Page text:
divided into four
sections, which
symbolized the four
directions. Right in the
middle of the city was
a large square, which
contained a number of
temples, including the
Great Temple (Temple
Mayor).
To the Aztecs,
Tenochtitlan was a
model of the world,
with the temple at the
centre.
As an urban or city dwelling people, the Aztecs
needed to create sacred places inside their cities.
Tenochtitlan itself had hundreds of temples. Most
of them were built in a pyramid shape to
resemble a sacred mountain. The most
magnificent of these was the Great Temple, the
spiritual and physical centre of the Universe.
Expanding the Empire
INQUIRY BASED QUESTION
Would you say that Canada generally has friendly
relations with the other countries of the world?
What examples can you give to support your
answer?
How does this benefit Canadians?
Aztec attitude toward others
This attitude was rooted in their legendary trek
to find a homeland. Along the way, they were
involved in conflicts with other peoples.
As a result they became a disciplined,
independent, and resourceful people.
This worldview affected their behavior once they
settled in Tenochtitlan and their relations with
peoples around them.
Expanding Trade
We know they conquered many neighbors,
however they also often formed trading and
defensive alliances with the people around them.
The Aztecs took pride in both the trader and the
warrior.
EXTRA NOTE: Warrior culture was engrained in
childhood (a boy was given a sword and shield)
Military service was compulsory
Tenochtitlan was located high in the
mountains and even with all their farming
skills, the Aztecs could not produce
tropical fruits such as avocados, papayas,
etc.
 Tropical birds did not exist around the
city, nor did they have deposits of gold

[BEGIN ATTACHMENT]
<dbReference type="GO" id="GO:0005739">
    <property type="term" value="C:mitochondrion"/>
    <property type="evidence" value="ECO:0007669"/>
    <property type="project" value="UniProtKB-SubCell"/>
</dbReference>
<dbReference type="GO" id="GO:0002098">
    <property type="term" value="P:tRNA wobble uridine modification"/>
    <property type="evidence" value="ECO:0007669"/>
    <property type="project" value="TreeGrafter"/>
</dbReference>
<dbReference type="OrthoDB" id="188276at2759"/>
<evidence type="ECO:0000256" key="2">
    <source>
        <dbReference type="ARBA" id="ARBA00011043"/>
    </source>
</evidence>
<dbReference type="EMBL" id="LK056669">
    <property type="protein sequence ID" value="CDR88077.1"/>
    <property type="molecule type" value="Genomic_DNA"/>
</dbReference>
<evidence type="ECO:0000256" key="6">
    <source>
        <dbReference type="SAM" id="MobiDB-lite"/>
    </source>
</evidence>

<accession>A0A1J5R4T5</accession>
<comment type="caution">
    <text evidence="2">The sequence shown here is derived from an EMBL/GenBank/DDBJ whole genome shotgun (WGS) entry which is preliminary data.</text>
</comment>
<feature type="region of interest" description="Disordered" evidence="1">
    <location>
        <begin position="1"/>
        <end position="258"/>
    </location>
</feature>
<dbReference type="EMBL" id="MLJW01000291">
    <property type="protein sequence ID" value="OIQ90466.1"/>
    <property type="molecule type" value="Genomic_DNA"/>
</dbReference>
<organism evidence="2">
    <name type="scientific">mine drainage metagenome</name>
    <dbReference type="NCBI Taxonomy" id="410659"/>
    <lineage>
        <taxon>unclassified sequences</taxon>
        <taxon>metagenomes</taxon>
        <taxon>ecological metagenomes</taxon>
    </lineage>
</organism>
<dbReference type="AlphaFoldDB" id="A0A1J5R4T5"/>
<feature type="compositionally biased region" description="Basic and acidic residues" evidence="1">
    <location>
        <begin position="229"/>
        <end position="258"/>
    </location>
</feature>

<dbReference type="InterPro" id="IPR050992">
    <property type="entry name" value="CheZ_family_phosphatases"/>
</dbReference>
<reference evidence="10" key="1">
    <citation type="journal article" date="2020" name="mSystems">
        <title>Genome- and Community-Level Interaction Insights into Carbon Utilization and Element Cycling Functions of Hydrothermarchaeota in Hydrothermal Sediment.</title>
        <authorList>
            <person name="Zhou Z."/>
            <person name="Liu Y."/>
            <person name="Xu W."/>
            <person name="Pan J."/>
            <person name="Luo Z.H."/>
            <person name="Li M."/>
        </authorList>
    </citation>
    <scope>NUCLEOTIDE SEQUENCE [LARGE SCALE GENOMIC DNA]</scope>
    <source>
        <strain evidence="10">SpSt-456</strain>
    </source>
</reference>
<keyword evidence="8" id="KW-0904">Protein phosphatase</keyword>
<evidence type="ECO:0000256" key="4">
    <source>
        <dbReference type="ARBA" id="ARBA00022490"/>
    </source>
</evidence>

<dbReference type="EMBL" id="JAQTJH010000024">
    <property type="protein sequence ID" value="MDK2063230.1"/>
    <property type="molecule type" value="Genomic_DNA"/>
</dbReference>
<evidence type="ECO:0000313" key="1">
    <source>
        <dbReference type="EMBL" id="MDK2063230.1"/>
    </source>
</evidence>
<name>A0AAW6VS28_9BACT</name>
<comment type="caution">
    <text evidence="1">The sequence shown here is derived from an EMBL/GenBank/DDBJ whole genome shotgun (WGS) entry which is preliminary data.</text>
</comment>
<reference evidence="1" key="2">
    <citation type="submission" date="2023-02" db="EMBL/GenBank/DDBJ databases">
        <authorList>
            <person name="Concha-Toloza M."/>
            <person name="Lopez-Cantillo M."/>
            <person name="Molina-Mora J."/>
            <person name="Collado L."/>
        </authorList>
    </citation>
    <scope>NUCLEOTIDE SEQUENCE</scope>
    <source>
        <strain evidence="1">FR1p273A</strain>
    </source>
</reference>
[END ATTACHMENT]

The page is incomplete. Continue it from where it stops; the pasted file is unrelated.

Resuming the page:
and silver

Aztec merchants would set off with slaves
to carry the goods they purchased.
 The merchants also acted as spies for the
Aztec army, drawing maps to show which
cities were fortified and which could be
easily captured.

Expanding Through War
“We shall conquer all the people in the
universe.” – Quote from Huitzilopochtli
 Once Tenochtitlan was a powerful, thriving
city the Aztec set out to create a great
empire.

– By the time the Spanish arrived in 1519, the
Aztec controlled the largest empire in North
America.
Warrior Society

As soon as an Aztec boy was born, his
parents placed a tiny bow and shield in his
hands.
– Military service was compulsory among the
Aztecs. Law required every man to serve in the
army
– The worst insult to the Aztecs was to call
someone a coward; a lack of courage in any
soldier weakened the army and threatened the
state.
Tribute

Once the Aztecs conquered another group
they began to collect tribute.
– Valuable gifts and taxes
 Cotton
blankets, feathered headdresses,
shields, jewels and cocoa beans.
 Cocoa beans, the basis for chocolate was
important, the Aztecs made a drink of the
beans, hot chili peppers and cornmeal that
they believed gave them wisdom and
power.